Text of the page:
death, the passing of people you know well, anyway. I can handle the desensitivity that accompanies gratuitous violence on T.V., but when it's family or friends, or acquaintances, for some reason it's pretty hard for me, and I either cry uncontrollably or phase into this sphere of being that happens to clinically and objectively deal with the reality of the end of a life, the end of an entity.
So I learned earlier today that this woman I worked with named Helen (I probably used a fake name earlier in my blog entries) died over the weekend. She was 44 and had pancreatic cancer, and was a beautiful, vibrant, empowered, strong woman. She had the most positive attitude that I've ever experienced in an individual, even when she started getting sick and started cutting down her hours, she still kept that positive front up.
I first met her on my first day of work here, it was also her first day of work. We waited together in the lobby to get our pee tests, and struck up conversation about the amount of coffee we've consumed so we could perform for the test. She quickly became a go-to and a friend, someone that I could bounce ideas off of, or find information that wasn't really available or attainable. She planned our Annual Awards Banquet in November, and had a great time doing so, even though by November she was too sick to attend.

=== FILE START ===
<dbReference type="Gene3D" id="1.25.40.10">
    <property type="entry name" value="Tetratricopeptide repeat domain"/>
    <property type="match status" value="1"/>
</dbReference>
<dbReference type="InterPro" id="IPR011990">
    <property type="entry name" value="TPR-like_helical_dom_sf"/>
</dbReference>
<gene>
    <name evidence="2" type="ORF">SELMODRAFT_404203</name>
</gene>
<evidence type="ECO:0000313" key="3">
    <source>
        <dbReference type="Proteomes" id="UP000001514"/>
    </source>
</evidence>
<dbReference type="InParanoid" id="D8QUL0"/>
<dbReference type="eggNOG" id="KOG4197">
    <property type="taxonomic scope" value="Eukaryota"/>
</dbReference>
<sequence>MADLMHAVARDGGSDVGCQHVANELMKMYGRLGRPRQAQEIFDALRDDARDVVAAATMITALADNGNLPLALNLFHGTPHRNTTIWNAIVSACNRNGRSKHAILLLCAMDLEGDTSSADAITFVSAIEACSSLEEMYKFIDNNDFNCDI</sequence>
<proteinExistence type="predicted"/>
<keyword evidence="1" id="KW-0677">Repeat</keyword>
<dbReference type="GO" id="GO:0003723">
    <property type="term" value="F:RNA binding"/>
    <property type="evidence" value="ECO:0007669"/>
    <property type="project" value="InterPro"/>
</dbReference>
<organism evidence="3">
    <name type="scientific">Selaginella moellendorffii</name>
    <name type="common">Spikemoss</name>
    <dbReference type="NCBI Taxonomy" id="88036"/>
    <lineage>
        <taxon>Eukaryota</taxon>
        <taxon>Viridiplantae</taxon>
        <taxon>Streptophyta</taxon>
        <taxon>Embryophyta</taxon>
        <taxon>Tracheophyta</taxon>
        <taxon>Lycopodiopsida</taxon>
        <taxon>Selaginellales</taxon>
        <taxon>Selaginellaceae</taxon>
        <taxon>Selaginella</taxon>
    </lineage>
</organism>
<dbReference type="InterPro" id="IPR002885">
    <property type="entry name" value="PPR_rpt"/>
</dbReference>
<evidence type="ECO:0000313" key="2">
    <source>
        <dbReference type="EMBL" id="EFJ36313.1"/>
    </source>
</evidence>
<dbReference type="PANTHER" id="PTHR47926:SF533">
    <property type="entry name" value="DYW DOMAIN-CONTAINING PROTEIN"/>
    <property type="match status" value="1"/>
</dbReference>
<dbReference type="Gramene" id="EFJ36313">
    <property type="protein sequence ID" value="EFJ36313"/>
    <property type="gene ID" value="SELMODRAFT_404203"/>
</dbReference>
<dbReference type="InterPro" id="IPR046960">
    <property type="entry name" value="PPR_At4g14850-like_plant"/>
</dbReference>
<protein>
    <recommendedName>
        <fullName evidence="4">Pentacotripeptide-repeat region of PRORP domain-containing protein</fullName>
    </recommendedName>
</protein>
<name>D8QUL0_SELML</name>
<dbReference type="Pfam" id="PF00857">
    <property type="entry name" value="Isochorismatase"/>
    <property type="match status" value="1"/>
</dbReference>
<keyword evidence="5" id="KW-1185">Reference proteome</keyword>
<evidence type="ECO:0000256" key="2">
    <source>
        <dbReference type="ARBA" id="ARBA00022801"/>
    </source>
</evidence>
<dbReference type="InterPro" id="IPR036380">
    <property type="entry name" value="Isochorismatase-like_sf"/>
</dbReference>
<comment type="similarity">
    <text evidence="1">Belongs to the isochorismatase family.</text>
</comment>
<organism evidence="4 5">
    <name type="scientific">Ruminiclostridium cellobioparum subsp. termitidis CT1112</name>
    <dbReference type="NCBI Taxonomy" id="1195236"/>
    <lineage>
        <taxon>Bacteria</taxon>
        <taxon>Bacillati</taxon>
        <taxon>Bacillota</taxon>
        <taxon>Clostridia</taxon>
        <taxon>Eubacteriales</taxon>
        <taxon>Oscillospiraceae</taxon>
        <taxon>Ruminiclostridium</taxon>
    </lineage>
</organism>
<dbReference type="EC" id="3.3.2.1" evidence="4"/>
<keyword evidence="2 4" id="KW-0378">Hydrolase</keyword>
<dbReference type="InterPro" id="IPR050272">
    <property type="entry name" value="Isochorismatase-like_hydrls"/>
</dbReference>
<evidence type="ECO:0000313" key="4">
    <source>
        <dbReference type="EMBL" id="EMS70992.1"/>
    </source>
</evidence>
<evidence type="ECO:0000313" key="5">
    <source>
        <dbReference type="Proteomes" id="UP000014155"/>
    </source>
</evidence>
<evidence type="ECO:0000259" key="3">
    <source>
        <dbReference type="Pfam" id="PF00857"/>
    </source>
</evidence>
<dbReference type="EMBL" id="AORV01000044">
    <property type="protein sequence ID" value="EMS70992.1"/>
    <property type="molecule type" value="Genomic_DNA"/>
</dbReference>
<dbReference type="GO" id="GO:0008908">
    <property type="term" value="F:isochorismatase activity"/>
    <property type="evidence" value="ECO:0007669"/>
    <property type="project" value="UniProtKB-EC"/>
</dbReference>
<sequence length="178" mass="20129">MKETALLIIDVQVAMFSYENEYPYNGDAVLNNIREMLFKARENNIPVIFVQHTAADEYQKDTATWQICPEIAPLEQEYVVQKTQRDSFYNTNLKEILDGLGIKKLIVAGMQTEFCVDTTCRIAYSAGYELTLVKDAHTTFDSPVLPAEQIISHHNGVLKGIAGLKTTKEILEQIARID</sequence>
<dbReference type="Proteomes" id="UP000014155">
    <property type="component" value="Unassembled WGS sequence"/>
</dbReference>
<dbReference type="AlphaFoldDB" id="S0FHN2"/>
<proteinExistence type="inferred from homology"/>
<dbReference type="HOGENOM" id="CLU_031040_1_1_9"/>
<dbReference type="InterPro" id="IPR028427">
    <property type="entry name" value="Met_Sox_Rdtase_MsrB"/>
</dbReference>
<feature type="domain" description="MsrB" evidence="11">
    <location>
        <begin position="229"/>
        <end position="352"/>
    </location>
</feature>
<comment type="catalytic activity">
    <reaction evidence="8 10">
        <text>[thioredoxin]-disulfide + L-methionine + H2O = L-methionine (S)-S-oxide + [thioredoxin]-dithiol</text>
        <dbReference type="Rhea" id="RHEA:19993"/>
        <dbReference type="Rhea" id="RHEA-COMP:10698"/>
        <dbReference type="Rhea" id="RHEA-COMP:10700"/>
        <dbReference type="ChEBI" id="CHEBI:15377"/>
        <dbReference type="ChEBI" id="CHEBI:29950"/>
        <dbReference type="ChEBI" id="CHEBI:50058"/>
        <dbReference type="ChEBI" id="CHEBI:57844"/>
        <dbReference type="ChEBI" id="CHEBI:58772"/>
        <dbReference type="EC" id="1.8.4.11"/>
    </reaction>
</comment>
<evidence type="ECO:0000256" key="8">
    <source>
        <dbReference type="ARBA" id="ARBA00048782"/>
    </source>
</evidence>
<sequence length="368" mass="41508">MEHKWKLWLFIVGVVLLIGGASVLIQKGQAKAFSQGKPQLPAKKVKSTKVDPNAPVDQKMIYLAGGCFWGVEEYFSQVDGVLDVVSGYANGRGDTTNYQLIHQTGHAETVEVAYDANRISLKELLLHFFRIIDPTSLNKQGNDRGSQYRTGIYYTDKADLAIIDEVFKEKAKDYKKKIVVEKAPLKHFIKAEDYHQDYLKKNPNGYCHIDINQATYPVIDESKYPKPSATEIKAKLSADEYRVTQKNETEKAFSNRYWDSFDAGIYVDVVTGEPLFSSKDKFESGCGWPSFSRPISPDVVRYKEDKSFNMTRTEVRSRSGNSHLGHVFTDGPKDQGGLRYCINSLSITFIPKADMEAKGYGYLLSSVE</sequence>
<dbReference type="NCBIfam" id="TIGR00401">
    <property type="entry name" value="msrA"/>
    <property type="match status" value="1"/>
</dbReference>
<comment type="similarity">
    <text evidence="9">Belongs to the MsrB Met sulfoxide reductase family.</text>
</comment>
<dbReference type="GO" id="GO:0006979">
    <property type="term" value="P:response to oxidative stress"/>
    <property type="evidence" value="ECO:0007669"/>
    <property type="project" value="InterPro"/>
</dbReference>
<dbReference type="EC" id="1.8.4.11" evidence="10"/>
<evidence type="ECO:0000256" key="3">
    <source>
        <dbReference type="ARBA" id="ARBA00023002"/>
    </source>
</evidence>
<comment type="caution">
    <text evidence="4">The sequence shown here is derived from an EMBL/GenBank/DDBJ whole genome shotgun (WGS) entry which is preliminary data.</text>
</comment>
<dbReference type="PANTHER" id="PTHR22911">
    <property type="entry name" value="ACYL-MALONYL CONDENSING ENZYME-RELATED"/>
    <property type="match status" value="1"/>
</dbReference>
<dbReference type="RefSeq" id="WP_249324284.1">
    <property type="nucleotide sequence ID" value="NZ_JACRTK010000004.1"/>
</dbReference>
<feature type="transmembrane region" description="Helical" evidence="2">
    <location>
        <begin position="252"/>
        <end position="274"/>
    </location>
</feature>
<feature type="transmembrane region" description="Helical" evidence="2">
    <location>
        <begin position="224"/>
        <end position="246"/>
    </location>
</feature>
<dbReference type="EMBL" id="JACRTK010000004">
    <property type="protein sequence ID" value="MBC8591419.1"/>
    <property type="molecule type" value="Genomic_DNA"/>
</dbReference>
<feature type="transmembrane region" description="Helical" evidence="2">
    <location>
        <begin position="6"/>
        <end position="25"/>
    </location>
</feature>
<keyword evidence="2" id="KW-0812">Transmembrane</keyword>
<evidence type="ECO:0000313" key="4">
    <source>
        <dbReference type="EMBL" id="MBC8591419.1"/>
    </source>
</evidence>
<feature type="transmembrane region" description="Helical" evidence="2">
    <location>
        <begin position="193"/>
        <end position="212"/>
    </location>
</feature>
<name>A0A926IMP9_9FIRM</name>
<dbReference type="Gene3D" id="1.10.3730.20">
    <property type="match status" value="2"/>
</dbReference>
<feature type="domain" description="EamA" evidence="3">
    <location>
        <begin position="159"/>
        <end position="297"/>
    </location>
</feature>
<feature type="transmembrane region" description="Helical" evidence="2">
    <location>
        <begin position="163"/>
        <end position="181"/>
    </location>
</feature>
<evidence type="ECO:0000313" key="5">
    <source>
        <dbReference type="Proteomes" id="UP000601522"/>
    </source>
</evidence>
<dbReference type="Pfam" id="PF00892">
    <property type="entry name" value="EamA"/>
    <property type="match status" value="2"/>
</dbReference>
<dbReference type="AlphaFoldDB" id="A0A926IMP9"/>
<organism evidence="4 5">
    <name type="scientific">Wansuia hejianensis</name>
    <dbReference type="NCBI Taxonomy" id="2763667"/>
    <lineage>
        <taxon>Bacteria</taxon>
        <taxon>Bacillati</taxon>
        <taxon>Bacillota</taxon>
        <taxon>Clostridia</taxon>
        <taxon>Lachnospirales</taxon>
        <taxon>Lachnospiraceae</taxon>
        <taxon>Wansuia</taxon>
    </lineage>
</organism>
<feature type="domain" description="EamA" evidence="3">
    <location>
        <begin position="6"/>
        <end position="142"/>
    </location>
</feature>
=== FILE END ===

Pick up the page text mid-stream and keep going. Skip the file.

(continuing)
It's been kind of hard at times today, especially when I check my voice mail. Helen's voice is the one I hear on the automated menu, and I can hear her smiling in her voice; she had to reprogram the phone system here and had to do several takes because she kept laughing. I guess in that respect she's been immortalized eternally.
Rest in peace, I hope that your pain and sufferning has ended and that for the remainder of your soul's existence you are enveloped in the beauty and peace you've conveyed.